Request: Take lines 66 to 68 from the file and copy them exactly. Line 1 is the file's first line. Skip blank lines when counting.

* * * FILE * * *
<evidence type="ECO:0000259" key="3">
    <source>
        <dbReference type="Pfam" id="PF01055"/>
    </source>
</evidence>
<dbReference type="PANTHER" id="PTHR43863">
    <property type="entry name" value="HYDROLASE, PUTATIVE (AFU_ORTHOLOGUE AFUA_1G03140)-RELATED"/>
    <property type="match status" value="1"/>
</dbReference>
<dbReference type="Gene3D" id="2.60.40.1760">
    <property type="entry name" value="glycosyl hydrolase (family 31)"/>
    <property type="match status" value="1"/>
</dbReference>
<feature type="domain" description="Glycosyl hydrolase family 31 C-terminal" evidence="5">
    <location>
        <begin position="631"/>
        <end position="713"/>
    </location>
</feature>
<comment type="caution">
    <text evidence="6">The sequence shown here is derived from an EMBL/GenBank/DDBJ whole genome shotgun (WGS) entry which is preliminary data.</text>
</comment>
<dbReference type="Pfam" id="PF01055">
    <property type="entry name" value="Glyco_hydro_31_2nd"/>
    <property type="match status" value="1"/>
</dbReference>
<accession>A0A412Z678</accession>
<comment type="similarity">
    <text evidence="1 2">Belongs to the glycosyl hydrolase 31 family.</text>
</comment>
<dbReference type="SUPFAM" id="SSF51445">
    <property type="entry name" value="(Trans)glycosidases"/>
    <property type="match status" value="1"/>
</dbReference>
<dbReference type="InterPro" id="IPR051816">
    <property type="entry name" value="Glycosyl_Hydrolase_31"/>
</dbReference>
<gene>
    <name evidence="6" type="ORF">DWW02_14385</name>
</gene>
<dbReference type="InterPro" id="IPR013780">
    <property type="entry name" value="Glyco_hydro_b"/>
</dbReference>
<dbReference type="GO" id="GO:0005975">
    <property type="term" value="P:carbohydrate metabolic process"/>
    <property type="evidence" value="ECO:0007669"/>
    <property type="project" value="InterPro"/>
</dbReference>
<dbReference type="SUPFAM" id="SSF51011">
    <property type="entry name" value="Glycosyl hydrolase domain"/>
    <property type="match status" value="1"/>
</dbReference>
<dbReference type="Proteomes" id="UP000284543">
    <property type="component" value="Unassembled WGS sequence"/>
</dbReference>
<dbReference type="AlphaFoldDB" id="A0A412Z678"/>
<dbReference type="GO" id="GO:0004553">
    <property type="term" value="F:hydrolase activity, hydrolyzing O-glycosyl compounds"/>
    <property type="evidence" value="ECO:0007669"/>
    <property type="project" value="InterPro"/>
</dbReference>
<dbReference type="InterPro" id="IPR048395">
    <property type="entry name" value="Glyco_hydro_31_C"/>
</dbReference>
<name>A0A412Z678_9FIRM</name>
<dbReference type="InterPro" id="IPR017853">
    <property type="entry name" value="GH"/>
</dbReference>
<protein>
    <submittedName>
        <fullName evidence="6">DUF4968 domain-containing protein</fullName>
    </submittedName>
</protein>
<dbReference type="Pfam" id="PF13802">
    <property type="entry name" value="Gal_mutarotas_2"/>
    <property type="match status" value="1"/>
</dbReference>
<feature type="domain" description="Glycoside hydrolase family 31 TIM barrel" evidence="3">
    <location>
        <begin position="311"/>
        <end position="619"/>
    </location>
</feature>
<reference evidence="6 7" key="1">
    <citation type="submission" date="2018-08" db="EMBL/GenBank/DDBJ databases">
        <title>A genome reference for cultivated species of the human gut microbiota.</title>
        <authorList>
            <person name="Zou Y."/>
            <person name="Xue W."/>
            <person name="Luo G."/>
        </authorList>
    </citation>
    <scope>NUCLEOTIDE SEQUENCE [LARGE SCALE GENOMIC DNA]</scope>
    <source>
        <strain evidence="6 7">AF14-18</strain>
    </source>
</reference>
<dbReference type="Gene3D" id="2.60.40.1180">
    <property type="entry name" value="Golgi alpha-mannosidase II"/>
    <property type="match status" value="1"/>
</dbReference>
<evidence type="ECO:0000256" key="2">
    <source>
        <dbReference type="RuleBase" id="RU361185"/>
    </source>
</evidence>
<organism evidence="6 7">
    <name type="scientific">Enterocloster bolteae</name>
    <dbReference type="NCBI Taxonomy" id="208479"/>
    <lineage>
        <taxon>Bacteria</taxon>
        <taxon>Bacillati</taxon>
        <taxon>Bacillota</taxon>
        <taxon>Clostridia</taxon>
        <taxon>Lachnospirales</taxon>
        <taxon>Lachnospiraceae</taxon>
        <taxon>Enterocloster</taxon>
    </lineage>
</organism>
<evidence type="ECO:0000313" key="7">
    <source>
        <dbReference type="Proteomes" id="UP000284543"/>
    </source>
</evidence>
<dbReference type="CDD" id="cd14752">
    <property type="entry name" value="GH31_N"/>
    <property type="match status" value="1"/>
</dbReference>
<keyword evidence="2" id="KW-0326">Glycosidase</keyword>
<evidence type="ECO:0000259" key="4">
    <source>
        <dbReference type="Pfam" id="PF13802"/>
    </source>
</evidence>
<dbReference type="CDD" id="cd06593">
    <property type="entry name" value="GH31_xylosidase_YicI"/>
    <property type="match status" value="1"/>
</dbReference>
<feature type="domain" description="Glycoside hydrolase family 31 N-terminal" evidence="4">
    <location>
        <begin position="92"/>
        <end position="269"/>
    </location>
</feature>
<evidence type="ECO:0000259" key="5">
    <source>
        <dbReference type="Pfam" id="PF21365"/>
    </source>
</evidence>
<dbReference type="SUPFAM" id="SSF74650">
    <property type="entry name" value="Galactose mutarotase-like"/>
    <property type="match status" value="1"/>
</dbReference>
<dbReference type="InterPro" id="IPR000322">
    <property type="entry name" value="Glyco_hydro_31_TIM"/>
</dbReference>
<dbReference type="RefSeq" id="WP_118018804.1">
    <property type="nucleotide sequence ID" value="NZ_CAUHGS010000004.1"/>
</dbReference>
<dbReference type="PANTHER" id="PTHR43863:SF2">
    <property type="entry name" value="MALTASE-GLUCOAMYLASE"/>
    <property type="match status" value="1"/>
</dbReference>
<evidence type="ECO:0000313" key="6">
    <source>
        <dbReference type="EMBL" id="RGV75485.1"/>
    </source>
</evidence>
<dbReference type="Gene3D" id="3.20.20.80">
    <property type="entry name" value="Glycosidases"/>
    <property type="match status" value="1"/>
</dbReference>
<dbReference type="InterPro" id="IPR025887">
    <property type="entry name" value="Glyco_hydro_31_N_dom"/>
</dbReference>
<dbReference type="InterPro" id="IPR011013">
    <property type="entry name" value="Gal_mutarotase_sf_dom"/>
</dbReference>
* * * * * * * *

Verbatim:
<dbReference type="InterPro" id="IPR017853">
    <property type="entry name" value="GH"/>
</dbReference>